When you walk into a room as a presenter, it’s easy to feel as if you’re the central figure: You’re up front, and people came to hear you. In reality, though, you’re not the star of the show. The audience is. It’s in their power to embrace — or reject — your ideas. You’re presenting because you need them to change their beliefs or behavior in some way, and people find it hard to change. So expect them to resist.
Resistance doesn’t have to be a bad thing. In fact, if you prepare for it, you’ll sharpen your presentation and stand a much better chance of winning your audience over. By considering different points of view and addressing doubts and fears before they become roadblocks, you’ll demonstrate an open mind — and invite your audience to respond in kind.
Here are the most common types of resistance and some tips on getting ready for them:
As you plan your presentation, try to come up with arguments against your perspective. Familiarize yourself with alternate lines of reasoning by digging up articles, blog posts, and reports that challenge your stance. This kind of research will prepare you for skeptical questions and comments — and it’ll help you develop a deeper understanding of the topic and a more nuanced point of view. Emotional resistance: Does your audience hold fast to a bias, dogma, or moral code — and do your ideas violate that in some way? Hitting raw nerves will set people off. So look at things from their perspective, and proceed carefully. If, for example, you’re at a medical conference launching a new HPV vaccination for kids, emphasize the importance of abstinence in youth.
Is it physically or geographically difficult for the audience to do what you’re asking? Acknowledge any sacrifices they’re making, and show that you’re shouldering some of the burden yourself. Suppose you’re asking your team to work nights and weekends to meet a tight deadline. Explain that you’ll be in 24/7 mode, too, until the big project is wrapped up — and that everyone will get comp time afterward.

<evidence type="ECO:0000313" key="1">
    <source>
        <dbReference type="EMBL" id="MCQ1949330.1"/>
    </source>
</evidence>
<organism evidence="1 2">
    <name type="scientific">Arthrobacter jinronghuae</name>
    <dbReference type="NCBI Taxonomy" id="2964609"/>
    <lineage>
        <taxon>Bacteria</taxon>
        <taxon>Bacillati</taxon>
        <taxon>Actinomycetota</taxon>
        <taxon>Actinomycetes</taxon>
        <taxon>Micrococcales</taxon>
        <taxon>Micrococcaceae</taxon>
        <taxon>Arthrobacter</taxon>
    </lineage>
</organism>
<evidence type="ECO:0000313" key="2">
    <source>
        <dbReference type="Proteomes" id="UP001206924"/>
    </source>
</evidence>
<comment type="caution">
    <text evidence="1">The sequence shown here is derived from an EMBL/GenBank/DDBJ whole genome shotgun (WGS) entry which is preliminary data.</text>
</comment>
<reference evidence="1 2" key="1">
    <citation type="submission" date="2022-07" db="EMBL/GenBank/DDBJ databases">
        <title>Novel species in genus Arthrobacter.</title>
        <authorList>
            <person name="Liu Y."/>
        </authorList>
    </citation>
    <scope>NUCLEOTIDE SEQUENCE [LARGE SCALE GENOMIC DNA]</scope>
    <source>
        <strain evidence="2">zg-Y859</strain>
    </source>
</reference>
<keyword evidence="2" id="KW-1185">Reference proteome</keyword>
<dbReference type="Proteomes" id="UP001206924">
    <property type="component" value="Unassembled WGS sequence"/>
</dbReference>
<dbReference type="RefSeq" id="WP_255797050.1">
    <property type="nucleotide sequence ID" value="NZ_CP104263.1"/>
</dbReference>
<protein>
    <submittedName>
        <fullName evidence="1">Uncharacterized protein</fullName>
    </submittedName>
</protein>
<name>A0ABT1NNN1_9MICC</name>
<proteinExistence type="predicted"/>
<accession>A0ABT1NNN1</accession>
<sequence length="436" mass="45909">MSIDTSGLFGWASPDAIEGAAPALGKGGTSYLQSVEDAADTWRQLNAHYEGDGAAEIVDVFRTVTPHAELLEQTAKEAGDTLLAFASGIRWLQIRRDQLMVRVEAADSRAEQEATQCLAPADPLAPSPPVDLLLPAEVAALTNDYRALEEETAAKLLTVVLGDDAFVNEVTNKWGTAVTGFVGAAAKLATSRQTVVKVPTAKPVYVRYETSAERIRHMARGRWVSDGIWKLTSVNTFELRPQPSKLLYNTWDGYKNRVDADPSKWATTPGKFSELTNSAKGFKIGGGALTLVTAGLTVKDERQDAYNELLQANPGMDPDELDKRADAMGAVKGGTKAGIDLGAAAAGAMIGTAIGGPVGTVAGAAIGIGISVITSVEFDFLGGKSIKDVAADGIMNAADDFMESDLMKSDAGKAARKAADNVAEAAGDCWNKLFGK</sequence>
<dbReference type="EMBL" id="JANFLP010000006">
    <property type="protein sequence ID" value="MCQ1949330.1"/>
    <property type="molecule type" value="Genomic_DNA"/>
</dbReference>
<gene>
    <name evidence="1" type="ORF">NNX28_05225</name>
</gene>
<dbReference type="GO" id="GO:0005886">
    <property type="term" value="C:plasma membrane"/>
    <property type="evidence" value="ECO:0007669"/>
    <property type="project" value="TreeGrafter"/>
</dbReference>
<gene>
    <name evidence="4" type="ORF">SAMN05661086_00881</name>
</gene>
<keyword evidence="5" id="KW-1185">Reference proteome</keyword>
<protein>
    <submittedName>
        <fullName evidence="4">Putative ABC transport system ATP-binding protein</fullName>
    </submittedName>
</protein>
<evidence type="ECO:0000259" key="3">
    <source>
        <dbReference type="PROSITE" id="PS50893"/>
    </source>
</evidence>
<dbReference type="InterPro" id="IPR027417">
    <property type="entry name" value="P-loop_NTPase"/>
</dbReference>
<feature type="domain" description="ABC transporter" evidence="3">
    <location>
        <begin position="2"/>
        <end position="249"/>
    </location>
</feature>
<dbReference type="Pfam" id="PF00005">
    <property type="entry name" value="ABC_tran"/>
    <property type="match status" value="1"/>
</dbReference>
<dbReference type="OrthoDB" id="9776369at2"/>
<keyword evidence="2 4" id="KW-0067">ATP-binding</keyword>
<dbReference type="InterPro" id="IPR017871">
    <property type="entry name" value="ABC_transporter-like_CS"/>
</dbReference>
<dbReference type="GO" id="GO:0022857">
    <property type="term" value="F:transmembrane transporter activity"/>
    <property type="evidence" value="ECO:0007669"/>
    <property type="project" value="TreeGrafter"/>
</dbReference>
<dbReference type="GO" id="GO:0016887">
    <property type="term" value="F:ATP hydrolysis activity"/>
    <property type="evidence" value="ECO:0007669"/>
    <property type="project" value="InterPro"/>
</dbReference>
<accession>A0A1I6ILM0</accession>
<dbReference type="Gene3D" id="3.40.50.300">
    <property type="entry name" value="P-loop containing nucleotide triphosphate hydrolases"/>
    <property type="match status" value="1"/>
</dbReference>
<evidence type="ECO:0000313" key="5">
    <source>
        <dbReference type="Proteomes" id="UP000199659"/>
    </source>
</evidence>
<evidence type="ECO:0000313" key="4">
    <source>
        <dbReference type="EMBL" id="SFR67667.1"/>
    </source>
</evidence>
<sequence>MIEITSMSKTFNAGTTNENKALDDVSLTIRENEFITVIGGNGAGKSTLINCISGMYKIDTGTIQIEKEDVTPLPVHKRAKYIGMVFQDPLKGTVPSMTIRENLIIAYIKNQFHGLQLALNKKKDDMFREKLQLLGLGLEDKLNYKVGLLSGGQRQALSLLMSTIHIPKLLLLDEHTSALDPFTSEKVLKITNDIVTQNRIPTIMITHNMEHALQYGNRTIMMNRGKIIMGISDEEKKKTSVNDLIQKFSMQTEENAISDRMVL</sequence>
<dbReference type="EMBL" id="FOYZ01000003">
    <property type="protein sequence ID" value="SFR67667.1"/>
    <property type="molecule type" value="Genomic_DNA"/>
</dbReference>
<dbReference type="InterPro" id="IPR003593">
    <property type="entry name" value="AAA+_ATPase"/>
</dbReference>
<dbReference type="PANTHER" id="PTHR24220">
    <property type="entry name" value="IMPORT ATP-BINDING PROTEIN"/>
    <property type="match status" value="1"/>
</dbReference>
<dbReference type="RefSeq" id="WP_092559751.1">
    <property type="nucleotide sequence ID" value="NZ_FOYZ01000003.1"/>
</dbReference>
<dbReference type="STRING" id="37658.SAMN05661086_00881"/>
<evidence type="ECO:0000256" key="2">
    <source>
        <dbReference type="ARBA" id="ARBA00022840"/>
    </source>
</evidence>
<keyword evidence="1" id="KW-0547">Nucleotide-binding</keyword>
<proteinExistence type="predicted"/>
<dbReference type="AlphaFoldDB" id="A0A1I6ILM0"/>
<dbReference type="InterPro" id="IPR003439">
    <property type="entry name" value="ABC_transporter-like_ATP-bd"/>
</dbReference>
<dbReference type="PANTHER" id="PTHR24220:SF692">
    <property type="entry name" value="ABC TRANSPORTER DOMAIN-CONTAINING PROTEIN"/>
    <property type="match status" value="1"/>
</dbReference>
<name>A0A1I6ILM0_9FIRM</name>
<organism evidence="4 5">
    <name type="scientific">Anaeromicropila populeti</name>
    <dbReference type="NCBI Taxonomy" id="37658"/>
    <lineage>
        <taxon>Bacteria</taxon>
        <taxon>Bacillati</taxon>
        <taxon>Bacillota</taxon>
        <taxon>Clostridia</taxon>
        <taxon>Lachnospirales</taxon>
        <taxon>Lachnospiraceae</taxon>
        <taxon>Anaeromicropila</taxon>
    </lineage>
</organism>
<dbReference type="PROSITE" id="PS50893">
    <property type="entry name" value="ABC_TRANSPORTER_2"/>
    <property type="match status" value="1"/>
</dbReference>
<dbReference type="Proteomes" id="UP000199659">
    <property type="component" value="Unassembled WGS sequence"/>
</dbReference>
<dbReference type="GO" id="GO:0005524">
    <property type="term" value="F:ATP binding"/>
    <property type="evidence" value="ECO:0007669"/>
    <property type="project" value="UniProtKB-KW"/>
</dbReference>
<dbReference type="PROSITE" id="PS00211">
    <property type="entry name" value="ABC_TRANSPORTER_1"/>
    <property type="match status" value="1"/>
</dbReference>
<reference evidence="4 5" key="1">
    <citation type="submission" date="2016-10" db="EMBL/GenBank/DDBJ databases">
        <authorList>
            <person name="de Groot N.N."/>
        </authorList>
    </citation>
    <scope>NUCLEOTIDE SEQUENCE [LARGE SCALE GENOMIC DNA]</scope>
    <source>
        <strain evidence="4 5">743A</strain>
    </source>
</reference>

Anticipating resistance forces you to really think about the people you’re presenting to, and that makes it easier to influence them. If you’ve made a sincere effort to look at the world through their eyes, it will show when you speak. You’ll feel more warmly toward them, so you’ll take on a conversational tone. You’ll sound — and be — authentic when you address their concerns. As a result, you’ll disarm them, and they’ll be more likely to accept your message.
If you’re struggling to figure out what kinds of resistance you’ll face, share your ideas with others before you present and ask them to pressure-test the content. You may be so deeply connected to your own perspective that you’re having a hard time anticipating other points of view. Use your boss as a sounding board as you prepare to speak to the executive committee, for example. Or ask a colleague for a reality check before you present to other managers in her group.
Always remember that the people in your audience get to determine whether your idea spreads or dies. You need them more than they need you. So be humble in your approach. Their desires and goals — and their frustrations and anxieties — should shape everything you present.